Scott is a licensed counselor and a practicing therapist since 1991. His primary area of expertise is in psychotherapy and couples therapy. However, he is also a gifted substance abuse counselor. His strength lies in the ability to balance compassion as well as directness. Scott is very approachable and casual by nature which helps to facilitate a sense of ease and comfort in his sessions.
Scott left his job as a therapist for the Department of Corrections in September of 2001 to pursue a full-time private practice. He works with men, women, adolescents and couples and also facilitates a weekly men’s therapy group. He has trained for 6 post graduate years at the Hartford Family Institute and graduated from the Institute in 2002.
Through the last 29 years of Scott’s journey he has experienced many of the struggles that many people face today. Throughout his adolescence and 20’s, he’s faced and conquered his own struggles with addiction and with anger management. He has been married for over 19 years and has been successful at healing the wounds that impedes a happy and healthy marriage. He has extensive knowledge of most 12-step fellowships and a variety of therapies. As each individual is unique, so should the treatment. Scott is trained in a broad spectrum of therapies modalities. He believes that this combination makes him uniquely qualified to help most people. He continues to evolve as a therapist, father, husband and human being.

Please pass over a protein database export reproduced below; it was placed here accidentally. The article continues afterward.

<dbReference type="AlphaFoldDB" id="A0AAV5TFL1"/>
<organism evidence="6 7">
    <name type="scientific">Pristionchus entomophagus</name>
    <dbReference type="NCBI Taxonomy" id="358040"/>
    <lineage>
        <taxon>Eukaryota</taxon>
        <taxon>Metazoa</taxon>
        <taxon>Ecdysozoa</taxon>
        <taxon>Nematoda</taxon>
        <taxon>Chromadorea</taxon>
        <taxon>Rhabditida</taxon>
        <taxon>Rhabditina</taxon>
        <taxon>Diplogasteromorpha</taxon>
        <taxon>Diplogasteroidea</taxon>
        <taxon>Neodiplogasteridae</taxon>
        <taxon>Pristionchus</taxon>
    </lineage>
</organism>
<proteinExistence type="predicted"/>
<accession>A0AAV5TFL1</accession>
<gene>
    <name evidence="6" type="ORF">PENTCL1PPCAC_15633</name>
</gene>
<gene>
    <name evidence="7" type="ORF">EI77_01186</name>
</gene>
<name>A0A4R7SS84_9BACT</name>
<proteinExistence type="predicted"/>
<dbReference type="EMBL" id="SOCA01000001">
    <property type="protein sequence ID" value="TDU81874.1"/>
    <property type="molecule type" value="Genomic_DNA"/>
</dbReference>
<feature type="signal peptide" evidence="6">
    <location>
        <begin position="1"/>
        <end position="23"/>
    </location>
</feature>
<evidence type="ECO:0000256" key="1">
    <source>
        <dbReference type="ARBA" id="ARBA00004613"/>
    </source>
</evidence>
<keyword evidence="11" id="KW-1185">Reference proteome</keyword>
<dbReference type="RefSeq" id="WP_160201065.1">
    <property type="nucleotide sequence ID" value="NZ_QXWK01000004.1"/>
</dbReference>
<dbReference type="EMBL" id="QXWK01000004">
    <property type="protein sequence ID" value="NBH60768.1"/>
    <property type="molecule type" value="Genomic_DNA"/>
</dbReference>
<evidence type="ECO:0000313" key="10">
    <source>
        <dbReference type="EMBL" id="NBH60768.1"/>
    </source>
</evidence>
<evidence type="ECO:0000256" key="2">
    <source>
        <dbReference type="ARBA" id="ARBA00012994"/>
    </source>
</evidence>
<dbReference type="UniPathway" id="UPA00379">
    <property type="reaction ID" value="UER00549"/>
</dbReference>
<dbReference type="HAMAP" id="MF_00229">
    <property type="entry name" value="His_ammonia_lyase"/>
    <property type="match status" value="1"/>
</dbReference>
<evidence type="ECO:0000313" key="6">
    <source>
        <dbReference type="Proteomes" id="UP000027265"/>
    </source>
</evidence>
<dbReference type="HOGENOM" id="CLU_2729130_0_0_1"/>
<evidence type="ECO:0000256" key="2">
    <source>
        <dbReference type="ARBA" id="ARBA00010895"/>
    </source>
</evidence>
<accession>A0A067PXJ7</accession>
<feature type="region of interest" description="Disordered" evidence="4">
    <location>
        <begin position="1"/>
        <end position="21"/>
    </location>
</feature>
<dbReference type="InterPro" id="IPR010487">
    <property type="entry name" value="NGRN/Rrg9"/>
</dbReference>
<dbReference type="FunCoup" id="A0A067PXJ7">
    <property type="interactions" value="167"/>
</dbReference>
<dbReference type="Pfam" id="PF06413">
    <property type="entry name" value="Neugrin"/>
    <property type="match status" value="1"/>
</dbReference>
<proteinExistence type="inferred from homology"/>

Scott believes that anyone who pursues personal growth is courageous. He has a special appreciation for men who choose this journey. He believes that men have a difficult time in our society being open hearted and gentle. Many men he works with have difficulty expressing any other emotion beside anger. Many men have been taught to not show sensitivity, fear, sadness or any of the more gentle emotions. Therefore, they must resort to transforming these emotions to anger. Many forms of dysfunctional behavior result from attempting to manage and exclude these emotions.
Primarily showing anger is problematic on several levels;
- It does not allow love to penetrate too deeply
- It creates an atmosphere of apprehension in relationships
- It creates a life experience of separation and loneliness
Scott’s passion lies in helping people understand the struggles that lay within, that cause us to act in ways that are not compatible with our values and beliefs. His beliefs are that most people utilize some form of addiction to help manage difficult feelings. Whether its work, exercise, perfectionism, or the more common addictions of gambling, drugs and alcohol, or sex.